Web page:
On tonight's episode of PAYDAY, VICE heads to Baltimore to see how a stunt bike rider, an illegal tattoo artist, a hookah business owner, and a photographer spend and save their money.
In our new Donald Trump reality, black radicals will not react as they did in the 1960s and 70s, when Fidel Castro welcomed some fugitives to his shores.
Ninety percent of the 10,000 teachers, administrators, and counselors who responded to the survey reported that the election has had a "negative impact" on students.
The 22-year-old was granted the right to act as his own attorney in his upcoming federal trial on hate crimes charges.
We met up with the outspoken political comedian, whose current red-state tour is at the nexus of laughter, anxiety, and Trump jokes.
I know the church isn't racist. I know the people there are wonderful in 1,000 different ways. But I also know I can't deal with the fact that so many proudly supported Donald Trump.
History suggests African Americans—and black men, in particular—may be relegated to a modern three-fifths compromise, one in which neither Black Lives nor Black Votes Really Matter.
The mass of people searching for the domestic hate group is right up there with the number of searches for the internet's longtime traffic barometer, Kim Kardashian.
Minnesota police officer Jeronimo Yanez shot the 32-year-old black cafeteria worker in July before Castile's then girlfriend streamed the graphic aftermath on Facebook.
A white guy endorsed by KKK affiliates becoming president is scary, but not unprecedented in American history.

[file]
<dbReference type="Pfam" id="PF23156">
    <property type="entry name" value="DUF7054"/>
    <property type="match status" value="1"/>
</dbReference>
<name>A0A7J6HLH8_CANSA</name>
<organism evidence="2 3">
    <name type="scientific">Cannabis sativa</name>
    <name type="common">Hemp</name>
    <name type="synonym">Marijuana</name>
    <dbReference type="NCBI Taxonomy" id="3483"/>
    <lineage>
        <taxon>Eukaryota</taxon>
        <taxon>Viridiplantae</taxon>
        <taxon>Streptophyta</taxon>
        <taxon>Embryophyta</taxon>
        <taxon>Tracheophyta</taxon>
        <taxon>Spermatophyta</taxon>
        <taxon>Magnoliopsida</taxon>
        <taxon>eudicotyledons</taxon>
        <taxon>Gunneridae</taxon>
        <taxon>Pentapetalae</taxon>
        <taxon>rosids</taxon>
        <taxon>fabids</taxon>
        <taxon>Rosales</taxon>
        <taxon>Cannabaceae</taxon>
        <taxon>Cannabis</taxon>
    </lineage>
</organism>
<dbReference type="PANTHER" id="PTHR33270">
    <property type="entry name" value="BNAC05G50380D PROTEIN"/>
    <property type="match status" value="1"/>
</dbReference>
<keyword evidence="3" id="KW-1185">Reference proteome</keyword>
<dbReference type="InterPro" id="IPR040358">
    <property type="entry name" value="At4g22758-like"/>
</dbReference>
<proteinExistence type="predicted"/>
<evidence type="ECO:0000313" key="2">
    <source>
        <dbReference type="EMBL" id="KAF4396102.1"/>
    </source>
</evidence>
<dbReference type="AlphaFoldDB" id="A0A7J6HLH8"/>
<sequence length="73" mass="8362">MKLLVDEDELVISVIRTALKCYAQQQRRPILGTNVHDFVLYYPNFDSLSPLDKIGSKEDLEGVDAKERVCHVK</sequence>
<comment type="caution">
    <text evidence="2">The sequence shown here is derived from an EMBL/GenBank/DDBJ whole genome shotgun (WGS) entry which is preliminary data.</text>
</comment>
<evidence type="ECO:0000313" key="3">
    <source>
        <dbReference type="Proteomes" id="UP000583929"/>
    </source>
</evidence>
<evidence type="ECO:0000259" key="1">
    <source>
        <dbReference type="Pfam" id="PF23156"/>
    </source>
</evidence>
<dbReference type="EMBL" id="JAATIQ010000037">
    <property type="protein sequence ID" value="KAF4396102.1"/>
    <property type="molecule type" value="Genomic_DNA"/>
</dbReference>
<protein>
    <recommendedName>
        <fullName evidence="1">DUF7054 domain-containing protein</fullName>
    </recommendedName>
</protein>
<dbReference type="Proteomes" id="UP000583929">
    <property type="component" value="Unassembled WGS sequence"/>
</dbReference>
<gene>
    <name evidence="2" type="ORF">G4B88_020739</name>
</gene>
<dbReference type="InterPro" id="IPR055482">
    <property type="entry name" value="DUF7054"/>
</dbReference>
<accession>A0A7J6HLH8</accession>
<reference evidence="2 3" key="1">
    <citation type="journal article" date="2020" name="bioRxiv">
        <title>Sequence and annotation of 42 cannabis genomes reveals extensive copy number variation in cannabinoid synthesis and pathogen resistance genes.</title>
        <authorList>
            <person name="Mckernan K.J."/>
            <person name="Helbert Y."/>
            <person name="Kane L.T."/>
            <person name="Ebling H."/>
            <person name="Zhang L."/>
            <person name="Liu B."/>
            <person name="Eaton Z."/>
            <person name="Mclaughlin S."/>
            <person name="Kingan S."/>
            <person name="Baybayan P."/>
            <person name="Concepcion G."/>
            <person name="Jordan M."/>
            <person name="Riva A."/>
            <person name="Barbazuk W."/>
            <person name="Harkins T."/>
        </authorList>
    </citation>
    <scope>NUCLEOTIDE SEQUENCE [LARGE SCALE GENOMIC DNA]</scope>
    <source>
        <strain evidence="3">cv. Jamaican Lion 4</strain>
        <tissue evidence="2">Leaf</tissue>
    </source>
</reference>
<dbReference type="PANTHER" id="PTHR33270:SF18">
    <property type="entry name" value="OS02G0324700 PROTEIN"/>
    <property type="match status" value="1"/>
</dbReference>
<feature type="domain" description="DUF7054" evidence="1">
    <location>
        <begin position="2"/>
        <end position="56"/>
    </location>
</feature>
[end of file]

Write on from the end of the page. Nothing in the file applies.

We caught up with first-time playwright Cyrus Aaron about his stellar debut, 'Someday,' which explores what it's like to live under the shadow of racism in America.
Ifill was the first African American woman to host a major political talk show, breaking race and gender barriers in newscasting.
Since Trump won on Wednesday, white students in schools across the nation have spewed hate at people of color, the LGBTQ community, and immigrants.
Some people of color see a familiar double standard at work in North Dakota.
Paul Beatty's Man Booker–winning novel The Sellout is part of a new wave of very funny, very serious literary works.
In the latest edition of the Crusader, the national director of the Knights of the Ku Klux Klan penned a letter of support for the Republican nominee, praising his brand of nationalism.
Facebook's self-service advertising portal allows advertisers to exclude certain users from seeing the ad based on "ethnic affinities."
Desus and Mero end the week with a hot take on the retired NBA star's new TNT show, The Race Card.
Two Temple University Hospital surgeons believe that more gunshot victims would survive if they're given a less invasive treatment in the ambulance and plan to test this hypothesis out on patients in Philadelphia.
A local civil rights official wants the feds to investigate the incident allegedly perpetrated by multiple white students.
The grotesque comedy about an undergrad who binges on "tanning pills" to win a minority scholarship turns 30 today.
In the new book Truevine, journalist Beth Macy details their mother's three-decade quest to get her boys back.
We sat down with the director to chat about his fantastic new coming-of-age drama about a boy grappling with his identity and sexuality in a rough Miami neighborhood.
Cops in San Francisco aren't getting the same level of scrutiny as in cities like Baltimore and Ferguson. Is a bit of federal criticism really going to change anything?